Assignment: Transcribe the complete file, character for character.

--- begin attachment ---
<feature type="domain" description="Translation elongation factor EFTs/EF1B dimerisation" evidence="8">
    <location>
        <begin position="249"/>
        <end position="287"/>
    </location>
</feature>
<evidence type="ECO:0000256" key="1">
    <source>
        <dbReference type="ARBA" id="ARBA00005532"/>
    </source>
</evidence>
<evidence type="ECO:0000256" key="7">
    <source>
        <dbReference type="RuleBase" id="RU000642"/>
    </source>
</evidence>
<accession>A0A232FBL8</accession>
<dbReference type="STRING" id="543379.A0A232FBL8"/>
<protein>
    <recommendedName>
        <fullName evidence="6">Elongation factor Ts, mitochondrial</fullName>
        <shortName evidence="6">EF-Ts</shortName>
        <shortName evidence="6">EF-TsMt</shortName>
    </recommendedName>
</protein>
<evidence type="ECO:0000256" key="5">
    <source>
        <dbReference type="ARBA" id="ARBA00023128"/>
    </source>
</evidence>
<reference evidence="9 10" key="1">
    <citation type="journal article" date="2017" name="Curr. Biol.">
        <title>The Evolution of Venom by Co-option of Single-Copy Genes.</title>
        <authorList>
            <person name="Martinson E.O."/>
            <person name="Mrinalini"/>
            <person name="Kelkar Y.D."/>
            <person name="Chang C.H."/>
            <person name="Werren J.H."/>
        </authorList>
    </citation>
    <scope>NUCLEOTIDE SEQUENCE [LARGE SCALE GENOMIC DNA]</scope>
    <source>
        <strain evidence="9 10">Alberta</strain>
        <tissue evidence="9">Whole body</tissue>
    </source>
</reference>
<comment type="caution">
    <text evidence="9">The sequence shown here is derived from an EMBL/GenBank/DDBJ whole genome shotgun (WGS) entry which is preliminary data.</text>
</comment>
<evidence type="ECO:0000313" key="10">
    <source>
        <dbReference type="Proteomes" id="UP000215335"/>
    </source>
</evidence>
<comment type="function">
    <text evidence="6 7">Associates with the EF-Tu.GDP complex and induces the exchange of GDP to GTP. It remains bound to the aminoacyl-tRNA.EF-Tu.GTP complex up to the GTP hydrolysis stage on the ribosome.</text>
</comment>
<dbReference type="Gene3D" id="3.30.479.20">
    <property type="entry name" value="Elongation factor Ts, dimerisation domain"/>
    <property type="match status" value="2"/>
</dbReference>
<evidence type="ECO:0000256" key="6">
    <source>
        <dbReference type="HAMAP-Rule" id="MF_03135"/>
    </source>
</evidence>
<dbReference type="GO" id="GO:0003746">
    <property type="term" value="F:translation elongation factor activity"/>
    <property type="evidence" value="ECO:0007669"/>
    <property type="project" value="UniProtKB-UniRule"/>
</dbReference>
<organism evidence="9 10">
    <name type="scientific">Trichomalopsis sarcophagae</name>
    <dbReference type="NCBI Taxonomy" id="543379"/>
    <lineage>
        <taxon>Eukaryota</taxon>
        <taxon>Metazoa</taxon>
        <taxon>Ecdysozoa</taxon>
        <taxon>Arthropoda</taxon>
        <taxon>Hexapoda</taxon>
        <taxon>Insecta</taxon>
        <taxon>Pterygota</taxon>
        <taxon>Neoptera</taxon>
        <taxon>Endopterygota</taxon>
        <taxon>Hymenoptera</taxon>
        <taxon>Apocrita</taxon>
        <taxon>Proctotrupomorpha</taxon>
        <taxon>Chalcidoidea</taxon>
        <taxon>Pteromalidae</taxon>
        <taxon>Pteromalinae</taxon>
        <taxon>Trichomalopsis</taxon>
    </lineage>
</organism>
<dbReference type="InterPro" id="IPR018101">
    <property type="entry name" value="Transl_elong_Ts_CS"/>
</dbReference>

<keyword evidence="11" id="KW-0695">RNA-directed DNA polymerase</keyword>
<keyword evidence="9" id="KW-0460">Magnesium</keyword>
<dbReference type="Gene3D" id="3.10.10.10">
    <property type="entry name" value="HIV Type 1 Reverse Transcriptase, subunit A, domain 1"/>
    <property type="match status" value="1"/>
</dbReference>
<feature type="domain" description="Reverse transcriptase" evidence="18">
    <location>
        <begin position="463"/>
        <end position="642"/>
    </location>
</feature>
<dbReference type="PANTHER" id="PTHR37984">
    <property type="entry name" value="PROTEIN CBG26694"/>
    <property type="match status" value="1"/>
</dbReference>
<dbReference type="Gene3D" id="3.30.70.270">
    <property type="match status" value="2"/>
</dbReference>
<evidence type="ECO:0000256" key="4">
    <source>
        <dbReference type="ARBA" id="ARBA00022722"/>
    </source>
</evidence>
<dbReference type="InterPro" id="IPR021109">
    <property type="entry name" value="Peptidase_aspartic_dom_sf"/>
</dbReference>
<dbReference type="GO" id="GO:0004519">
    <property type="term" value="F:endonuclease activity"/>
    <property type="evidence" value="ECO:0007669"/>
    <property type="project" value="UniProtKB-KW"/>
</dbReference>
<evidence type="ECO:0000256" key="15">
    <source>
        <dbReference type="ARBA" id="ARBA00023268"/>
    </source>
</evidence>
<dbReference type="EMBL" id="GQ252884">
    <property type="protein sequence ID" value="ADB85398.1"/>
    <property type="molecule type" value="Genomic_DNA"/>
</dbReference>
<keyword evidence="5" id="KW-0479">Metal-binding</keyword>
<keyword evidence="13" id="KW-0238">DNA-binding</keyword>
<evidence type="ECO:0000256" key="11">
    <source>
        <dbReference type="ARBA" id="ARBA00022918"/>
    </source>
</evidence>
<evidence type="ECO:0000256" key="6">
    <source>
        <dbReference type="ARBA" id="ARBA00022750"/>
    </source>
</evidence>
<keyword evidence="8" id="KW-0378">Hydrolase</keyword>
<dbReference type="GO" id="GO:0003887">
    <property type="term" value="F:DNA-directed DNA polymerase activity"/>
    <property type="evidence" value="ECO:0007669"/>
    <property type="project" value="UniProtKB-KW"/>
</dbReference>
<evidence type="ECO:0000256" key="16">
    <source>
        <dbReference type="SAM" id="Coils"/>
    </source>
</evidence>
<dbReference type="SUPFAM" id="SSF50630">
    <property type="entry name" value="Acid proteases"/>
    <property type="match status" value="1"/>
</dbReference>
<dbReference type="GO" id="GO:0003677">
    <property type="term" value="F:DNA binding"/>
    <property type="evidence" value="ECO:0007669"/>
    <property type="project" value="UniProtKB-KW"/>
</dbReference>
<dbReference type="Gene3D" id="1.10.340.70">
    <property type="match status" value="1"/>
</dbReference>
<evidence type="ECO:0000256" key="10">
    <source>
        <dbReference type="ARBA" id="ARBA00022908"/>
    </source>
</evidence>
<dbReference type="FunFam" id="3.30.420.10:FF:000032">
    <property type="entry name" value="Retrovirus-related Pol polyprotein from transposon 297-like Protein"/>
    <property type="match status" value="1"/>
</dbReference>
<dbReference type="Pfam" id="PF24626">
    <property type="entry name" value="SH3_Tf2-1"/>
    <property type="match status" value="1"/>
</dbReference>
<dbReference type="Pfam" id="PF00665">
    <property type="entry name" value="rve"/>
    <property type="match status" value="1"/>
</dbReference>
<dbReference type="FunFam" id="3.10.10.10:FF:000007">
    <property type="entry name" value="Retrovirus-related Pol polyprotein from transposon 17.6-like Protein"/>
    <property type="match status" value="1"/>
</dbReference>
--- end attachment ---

<feature type="domain" description="Translation elongation factor EFTs/EF1B dimerisation" evidence="8">
    <location>
        <begin position="249"/>
        <end position="287"/>
    </location>
</feature>
<evidence type="ECO:0000256" key="1">
    <source>
        <dbReference type="ARBA" id="ARBA00005532"/>
    </source>
</evidence>
<evidence type="ECO:0000256" key="7">
    <source>
        <dbReference type="RuleBase" id="RU000642"/>
    </source>
</evidence>
<accession>A0A232FBL8</accession>
<dbReference type="STRING" id="543379.A0A232FBL8"/>
<protein>
    <recommendedName>
        <fullName evidence="6">Elongation factor Ts, mitochondrial</fullName>
        <shortName evidence="6">EF-Ts</shortName>
        <shortName evidence="6">EF-TsMt</shortName>
    </recommendedName>
</protein>
<evidence type="ECO:0000256" key="5">
    <source>
        <dbReference type="ARBA" id="ARBA00023128"/>
    </source>
</evidence>
<reference evidence="9 10" key="1">
    <citation type="journal article" date="2017" name="Curr. Biol.">
        <title>The Evolution of Venom by Co-option of Single-Copy Genes.</title>
        <authorList>
            <person name="Martinson E.O."/>
            <person name="Mrinalini"/>
            <person name="Kelkar Y.D."/>
            <person name="Chang C.H."/>
            <person name="Werren J.H."/>
        </authorList>
    </citation>
    <scope>NUCLEOTIDE SEQUENCE [LARGE SCALE GENOMIC DNA]</scope>
    <source>
        <strain evidence="9 10">Alberta</strain>
        <tissue evidence="9">Whole body</tissue>
    </source>
</reference>
<comment type="caution">
    <text evidence="9">The sequence shown here is derived from an EMBL/GenBank/DDBJ whole genome shotgun (WGS) entry which is preliminary data.</text>
</comment>
<evidence type="ECO:0000313" key="10">
    <source>
        <dbReference type="Proteomes" id="UP000215335"/>
    </source>
</evidence>
<comment type="function">
    <text evidence="6 7">Associates with the EF-Tu.GDP complex and induces the exchange of GDP to GTP. It remains bound to the aminoacyl-tRNA.EF-Tu.GTP complex up to the GTP hydrolysis stage on the ribosome.</text>
</comment>
<dbReference type="Gene3D" id="3.30.479.20">
    <property type="entry name" value="Elongation factor Ts, dimerisation domain"/>
    <property type="match status" value="2"/>
</dbReference>
<evidence type="ECO:0000256" key="6">
    <source>
        <dbReference type="HAMAP-Rule" id="MF_03135"/>
    </source>
</evidence>
<dbReference type="GO" id="GO:0003746">
    <property type="term" value="F:translation elongation factor activity"/>
    <property type="evidence" value="ECO:0007669"/>
    <property type="project" value="UniProtKB-UniRule"/>
</dbReference>
<organism evidence="9 10">
    <name type="scientific">Trichomalopsis sarcophagae</name>
    <dbReference type="NCBI Taxonomy" id="543379"/>
    <lineage>
        <taxon>Eukaryota</taxon>
        <taxon>Metazoa</taxon>
        <taxon>Ecdysozoa</taxon>
        <taxon>Arthropoda</taxon>
        <taxon>Hexapoda</taxon>
        <taxon>Insecta</taxon>
        <taxon>Pterygota</taxon>
        <taxon>Neoptera</taxon>
        <taxon>Endopterygota</taxon>
        <taxon>Hymenoptera</taxon>
        <taxon>Apocrita</taxon>
        <taxon>Proctotrupomorpha</taxon>
        <taxon>Chalcidoidea</taxon>
        <taxon>Pteromalidae</taxon>
        <taxon>Pteromalinae</taxon>
        <taxon>Trichomalopsis</taxon>
    </lineage>
</organism>
<dbReference type="InterPro" id="IPR018101">
    <property type="entry name" value="Transl_elong_Ts_CS"/>
</dbReference>

<keyword evidence="11" id="KW-0695">RNA-directed DNA polymerase</keyword>
<keyword evidence="9" id="KW-0460">Magnesium</keyword>
<dbReference type="Gene3D" id="3.10.10.10">
    <property type="entry name" value="HIV Type 1 Reverse Transcriptase, subunit A, domain 1"/>
    <property type="match status" value="1"/>
</dbReference>
<feature type="domain" description="Reverse transcriptase" evidence="18">
    <location>
        <begin position="463"/>
        <end position="642"/>
    </location>
</feature>
<dbReference type="PANTHER" id="PTHR37984">
    <property type="entry name" value="PROTEIN CBG26694"/>
    <property type="match status" value="1"/>
</dbReference>
<dbReference type="Gene3D" id="3.30.70.270">
    <property type="match status" value="2"/>
</dbReference>
<evidence type="ECO:0000256" key="4">
    <source>
        <dbReference type="ARBA" id="ARBA00022722"/>
    </source>
</evidence>
<dbReference type="InterPro" id="IPR021109">
    <property type="entry name" value="Peptidase_aspartic_dom_sf"/>
</dbReference>
<dbReference type="GO" id="GO:0004519">
    <property type="term" value="F:endonuclease activity"/>
    <property type="evidence" value="ECO:0007669"/>
    <property type="project" value="UniProtKB-KW"/>
</dbReference>
<evidence type="ECO:0000256" key="15">
    <source>
        <dbReference type="ARBA" id="ARBA00023268"/>
    </source>
</evidence>
<dbReference type="EMBL" id="GQ252884">
    <property type="protein sequence ID" value="ADB85398.1"/>
    <property type="molecule type" value="Genomic_DNA"/>
</dbReference>
<keyword evidence="5" id="KW-0479">Metal-binding</keyword>
<keyword evidence="13" id="KW-0238">DNA-binding</keyword>
<evidence type="ECO:0000256" key="11">
    <source>
        <dbReference type="ARBA" id="ARBA00022918"/>
    </source>
</evidence>
<evidence type="ECO:0000256" key="6">
    <source>
        <dbReference type="ARBA" id="ARBA00022750"/>
    </source>
</evidence>
<keyword evidence="8" id="KW-0378">Hydrolase</keyword>
<dbReference type="GO" id="GO:0003887">
    <property type="term" value="F:DNA-directed DNA polymerase activity"/>
    <property type="evidence" value="ECO:0007669"/>
    <property type="project" value="UniProtKB-KW"/>
</dbReference>
<evidence type="ECO:0000256" key="16">
    <source>
        <dbReference type="SAM" id="Coils"/>
    </source>
</evidence>
<dbReference type="SUPFAM" id="SSF50630">
    <property type="entry name" value="Acid proteases"/>
    <property type="match status" value="1"/>
</dbReference>
<dbReference type="GO" id="GO:0003677">
    <property type="term" value="F:DNA binding"/>
    <property type="evidence" value="ECO:0007669"/>
    <property type="project" value="UniProtKB-KW"/>
</dbReference>
<dbReference type="Gene3D" id="1.10.340.70">
    <property type="match status" value="1"/>
</dbReference>
<evidence type="ECO:0000256" key="10">
    <source>
        <dbReference type="ARBA" id="ARBA00022908"/>
    </source>
</evidence>
<dbReference type="FunFam" id="3.30.420.10:FF:000032">
    <property type="entry name" value="Retrovirus-related Pol polyprotein from transposon 297-like Protein"/>
    <property type="match status" value="1"/>
</dbReference>
<dbReference type="Pfam" id="PF24626">
    <property type="entry name" value="SH3_Tf2-1"/>
    <property type="match status" value="1"/>
</dbReference>
<dbReference type="Pfam" id="PF00665">
    <property type="entry name" value="rve"/>
    <property type="match status" value="1"/>
</dbReference>
<dbReference type="FunFam" id="3.10.10.10:FF:000007">
    <property type="entry name" value="Retrovirus-related Pol polyprotein from transposon 17.6-like Protein"/>
    <property type="match status" value="1"/>
</dbReference>